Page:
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Agricultural News


Dr. Bob Hunger Reports Foliar Disease in a Holding Pattern in Oklahoma Wheat Fields- Big Problem Now is Drought Stress

Sun, 10 Apr 2016 17:37:41 CDT

Dr. Bob Hunger Reports Foliar Disease in a Holding Pattern in Oklahoma Wheat Fields- Big Problem Now is Drought Stress Oklahoma State University's Dr. Bob Hunger, Extension Wheat Pathologist in the Department of Entomology & Plant Pathology has released his latest wheat disease findings- released via email on Saturday, April 9th.


"Wheat varies around Stillwater, but mostly is at flag leaf emerged with the heads approaching the boot. Brian Olson (my Technician) reported mostly the same at Lahoma (15 miles west of Enid in north-central OK). Yesterday I was in wheat fields near Talala, OK in NE OK, and wheat there ranged from flag leaf emerging to awns starting to appear. Also, more wheat is showing or starting to show drought stress across much of the state.
   

"Regarding disease, stripe rust remains the most prevalent disease with actively sporulating pustules still quite evident. I don’t believe there has been much movement/increase in stripe rust because the weather has not been conducive (no free moisture on leaves). Gary Strickland (Extn Educator; Jackson County in SW OK) indicated the same thing to me earlier this past week, i.e., that foliar disease (primarily stripe rust) seems to be in a “holding pattern.” At Lahoma, Brian indicated seeing stripe rust but only rarely on the flag leaves; mostly on leaves below the flag and at varying degrees of severity. I also have seen leaf rust pustules on lower leaves around Stillwater, but at low frequency. Powdery mildew also has become more apparent around Stillwater but only in a few locations. Also around Stillwater and in northeast OK yesterday, I saw colonies of greenbug but not in great numbers. However, because of these aphids and earlier high numbers of aphids (especially bird cherry-oat aphids), I am starting to see more and more “hot spots” of barley yellow dwarf." (An example of a hot spot of barley yellow dwarf is pictured here)




Reports/excerpts of reports from other states:



Texas: Dr. Amir Ibrahim, Professor & Small Grains Breeder/Geneticist, Texas A&M AgriLife Research, Apr 8, 2016 : “Wheat leaf rust (Puccinia triticina) has spread uniformly in our trials, populations, and disease screening rows. Wheat stripe rust (Puccinia striiformis f.sp. tritici) has uniformly spread in the lower canopy across the field at Castroville in February but warming temperatures have slowed it or stopped it, and it is inactive at this point at Castroville. Stripe rust has caused significant damage to the lower canopy in susceptible types. Symptoms can still be seen on the flag leaves of very susceptible wheats such as ‘Redhawk’. The wheat lower canopy does not contribute significantly to grain yield, but such significant damage to the lower canopy will be reflected in yield somehow even though no symptoms can be detected on the upper canopy in general and flag leaves specifically.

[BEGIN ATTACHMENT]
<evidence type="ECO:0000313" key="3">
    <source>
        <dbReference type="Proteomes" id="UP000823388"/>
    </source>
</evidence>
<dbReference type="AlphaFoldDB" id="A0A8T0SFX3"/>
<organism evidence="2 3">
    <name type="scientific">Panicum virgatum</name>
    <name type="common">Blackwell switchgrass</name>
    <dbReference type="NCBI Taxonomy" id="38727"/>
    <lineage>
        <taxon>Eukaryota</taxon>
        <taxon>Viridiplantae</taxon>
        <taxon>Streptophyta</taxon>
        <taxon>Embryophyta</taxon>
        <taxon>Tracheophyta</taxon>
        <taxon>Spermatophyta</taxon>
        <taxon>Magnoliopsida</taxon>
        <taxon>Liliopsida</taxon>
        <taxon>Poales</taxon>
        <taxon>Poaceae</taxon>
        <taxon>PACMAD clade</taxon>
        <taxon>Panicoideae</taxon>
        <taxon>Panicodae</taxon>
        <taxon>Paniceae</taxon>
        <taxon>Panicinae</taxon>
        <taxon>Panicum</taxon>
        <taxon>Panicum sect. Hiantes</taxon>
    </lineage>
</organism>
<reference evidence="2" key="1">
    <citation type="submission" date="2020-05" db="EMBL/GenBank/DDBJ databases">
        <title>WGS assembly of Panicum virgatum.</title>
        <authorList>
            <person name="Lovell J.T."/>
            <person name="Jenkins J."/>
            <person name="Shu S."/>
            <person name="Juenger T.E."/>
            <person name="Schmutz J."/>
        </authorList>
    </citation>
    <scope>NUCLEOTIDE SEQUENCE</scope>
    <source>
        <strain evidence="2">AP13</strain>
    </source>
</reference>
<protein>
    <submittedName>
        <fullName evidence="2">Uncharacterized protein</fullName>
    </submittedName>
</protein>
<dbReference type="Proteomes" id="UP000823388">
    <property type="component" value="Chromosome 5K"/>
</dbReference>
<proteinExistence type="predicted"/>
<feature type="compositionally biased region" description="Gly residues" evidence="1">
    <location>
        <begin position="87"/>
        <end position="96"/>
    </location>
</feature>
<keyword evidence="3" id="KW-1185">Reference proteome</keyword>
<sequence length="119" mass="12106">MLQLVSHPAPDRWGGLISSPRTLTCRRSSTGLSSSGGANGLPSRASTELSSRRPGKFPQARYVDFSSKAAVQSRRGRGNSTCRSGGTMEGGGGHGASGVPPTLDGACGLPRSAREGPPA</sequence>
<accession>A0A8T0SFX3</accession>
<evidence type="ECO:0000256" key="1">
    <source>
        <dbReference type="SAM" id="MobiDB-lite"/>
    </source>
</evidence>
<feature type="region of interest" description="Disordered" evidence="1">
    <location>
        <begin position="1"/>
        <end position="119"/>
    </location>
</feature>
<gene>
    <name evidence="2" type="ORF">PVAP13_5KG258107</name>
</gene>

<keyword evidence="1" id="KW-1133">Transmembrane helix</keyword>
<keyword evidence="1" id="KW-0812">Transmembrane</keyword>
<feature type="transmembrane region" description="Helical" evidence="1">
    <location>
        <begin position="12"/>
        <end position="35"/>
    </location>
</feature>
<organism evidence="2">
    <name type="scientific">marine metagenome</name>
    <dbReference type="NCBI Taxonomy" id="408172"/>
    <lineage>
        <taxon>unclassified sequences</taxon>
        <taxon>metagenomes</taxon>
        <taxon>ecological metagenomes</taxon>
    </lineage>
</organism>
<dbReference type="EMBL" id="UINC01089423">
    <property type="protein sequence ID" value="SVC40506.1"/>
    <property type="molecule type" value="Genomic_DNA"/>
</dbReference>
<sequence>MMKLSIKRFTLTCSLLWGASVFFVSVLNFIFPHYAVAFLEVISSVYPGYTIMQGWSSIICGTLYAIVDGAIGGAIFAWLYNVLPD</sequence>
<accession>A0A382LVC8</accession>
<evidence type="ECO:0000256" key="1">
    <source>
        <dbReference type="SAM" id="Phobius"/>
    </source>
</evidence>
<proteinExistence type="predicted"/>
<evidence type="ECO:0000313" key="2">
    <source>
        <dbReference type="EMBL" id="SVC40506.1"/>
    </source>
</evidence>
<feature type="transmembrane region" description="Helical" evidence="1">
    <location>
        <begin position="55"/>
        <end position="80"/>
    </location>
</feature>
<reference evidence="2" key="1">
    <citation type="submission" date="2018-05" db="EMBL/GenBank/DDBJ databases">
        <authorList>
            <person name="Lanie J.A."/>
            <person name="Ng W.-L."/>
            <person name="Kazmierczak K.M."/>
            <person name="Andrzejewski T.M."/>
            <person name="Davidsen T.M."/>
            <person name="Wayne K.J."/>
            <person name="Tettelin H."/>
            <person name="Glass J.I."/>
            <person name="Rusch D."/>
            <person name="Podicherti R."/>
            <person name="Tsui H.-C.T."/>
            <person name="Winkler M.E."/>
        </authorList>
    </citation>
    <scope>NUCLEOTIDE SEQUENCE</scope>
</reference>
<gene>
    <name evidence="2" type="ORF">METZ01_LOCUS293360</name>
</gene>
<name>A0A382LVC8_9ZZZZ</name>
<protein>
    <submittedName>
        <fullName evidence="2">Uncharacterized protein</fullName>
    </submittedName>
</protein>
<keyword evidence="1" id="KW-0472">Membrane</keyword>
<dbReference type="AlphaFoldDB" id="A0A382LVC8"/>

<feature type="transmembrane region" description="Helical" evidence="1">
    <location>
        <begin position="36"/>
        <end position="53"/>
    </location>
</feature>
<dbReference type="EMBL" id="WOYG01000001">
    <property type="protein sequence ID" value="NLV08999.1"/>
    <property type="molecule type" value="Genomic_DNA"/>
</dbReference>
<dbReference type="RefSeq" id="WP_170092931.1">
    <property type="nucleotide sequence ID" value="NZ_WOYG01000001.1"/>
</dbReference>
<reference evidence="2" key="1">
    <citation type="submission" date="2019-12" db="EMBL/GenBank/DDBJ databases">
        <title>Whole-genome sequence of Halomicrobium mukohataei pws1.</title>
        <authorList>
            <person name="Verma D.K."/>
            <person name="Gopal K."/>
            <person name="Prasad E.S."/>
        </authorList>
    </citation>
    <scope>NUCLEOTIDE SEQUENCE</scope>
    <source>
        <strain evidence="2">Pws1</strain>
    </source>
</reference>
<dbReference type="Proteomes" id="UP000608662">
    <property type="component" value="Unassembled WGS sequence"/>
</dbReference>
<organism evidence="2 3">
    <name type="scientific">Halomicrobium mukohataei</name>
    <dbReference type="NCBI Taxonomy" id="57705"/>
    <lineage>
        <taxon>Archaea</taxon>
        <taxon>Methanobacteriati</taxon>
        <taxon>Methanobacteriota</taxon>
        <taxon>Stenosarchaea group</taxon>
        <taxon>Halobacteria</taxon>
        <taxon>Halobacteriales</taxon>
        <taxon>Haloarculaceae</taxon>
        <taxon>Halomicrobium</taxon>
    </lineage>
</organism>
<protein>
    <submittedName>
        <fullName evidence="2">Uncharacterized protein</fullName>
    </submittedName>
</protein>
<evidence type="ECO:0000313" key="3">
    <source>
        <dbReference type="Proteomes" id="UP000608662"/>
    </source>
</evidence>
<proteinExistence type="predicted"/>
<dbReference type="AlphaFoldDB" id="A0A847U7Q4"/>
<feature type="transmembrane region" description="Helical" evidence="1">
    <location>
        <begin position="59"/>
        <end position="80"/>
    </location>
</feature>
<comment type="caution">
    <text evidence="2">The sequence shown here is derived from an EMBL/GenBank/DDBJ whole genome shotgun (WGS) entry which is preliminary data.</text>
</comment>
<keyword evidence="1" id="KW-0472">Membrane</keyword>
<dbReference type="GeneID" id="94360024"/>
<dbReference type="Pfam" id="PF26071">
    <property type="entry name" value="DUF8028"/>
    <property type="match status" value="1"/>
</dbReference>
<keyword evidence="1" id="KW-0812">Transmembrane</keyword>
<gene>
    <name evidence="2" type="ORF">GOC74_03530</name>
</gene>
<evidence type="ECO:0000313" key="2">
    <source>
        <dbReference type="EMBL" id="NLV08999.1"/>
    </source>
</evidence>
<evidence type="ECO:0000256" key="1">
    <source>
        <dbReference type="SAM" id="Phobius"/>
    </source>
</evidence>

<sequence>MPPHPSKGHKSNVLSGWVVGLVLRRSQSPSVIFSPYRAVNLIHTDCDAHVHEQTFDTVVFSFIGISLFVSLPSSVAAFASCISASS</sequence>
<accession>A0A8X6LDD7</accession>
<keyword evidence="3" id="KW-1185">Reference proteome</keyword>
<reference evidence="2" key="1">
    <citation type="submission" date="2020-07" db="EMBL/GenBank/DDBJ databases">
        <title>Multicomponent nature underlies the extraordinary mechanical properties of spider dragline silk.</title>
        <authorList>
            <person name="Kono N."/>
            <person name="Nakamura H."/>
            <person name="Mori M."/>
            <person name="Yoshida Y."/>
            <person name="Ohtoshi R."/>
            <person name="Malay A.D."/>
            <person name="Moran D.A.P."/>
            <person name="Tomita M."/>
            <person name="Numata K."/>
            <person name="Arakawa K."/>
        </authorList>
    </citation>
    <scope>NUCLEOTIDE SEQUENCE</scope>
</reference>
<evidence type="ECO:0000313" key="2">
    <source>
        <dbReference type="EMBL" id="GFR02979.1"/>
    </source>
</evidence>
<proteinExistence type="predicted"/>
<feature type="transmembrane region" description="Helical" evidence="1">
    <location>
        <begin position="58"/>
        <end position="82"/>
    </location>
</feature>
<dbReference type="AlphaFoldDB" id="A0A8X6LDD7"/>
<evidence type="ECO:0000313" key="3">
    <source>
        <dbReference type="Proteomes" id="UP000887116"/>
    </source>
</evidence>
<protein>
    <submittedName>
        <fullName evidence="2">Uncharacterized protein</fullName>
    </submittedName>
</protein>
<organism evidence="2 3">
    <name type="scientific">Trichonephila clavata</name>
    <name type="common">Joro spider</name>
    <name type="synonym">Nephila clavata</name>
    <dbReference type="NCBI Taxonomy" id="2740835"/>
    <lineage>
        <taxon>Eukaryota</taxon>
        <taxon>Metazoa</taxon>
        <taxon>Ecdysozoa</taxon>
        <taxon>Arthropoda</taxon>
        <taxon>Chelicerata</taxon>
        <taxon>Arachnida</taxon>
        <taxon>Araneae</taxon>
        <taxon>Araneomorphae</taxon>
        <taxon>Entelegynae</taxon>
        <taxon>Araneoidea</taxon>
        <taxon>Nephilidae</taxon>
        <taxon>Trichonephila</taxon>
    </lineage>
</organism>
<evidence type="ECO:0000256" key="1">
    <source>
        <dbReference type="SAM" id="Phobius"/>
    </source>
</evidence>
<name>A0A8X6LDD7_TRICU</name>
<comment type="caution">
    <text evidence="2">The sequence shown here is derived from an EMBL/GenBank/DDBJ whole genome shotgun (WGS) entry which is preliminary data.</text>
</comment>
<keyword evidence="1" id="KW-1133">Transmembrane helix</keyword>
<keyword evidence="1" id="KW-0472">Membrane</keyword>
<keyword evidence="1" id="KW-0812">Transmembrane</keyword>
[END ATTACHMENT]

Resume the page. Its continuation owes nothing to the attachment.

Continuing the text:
Kansas:    Dr. Erick DeWolf; Extn Plant Pathologist; Kansas State University; Manhattan, KS; Apr 8, 2016: “The wheat crop in Kansas is now at the flag leaf emergence stage of growth in much of southern and central Kansas. The crop is at mid to late joining in the west central and northwestern regions of the state. Stripe rust continues to be my primary focus this week with new reports from additional counties and further disease development in central Kansas. The disease is still limited to the lower leaves for the most part with occasional mid canopy leaves with trace levels. The incidence stripe rust on the lower leaves of susceptible varieties ranges from 1-30%.

        
Leaf rust was observed at multiple locations in central Kanas this week also. Leaf rust is also on the lower leaves with only trace levels found in most plots. I did observe a few fields and plots in Reno and McPherson county with incidence of leaf rust approaching 90% on the lower leaves. The severity of the infection was still low (<10%) in most cases. The dry conditions may be slowing the spread temporarily but growers should be watching this situation carefully. Be prepared to apply a fungicide if disease continues to progress.



   

 

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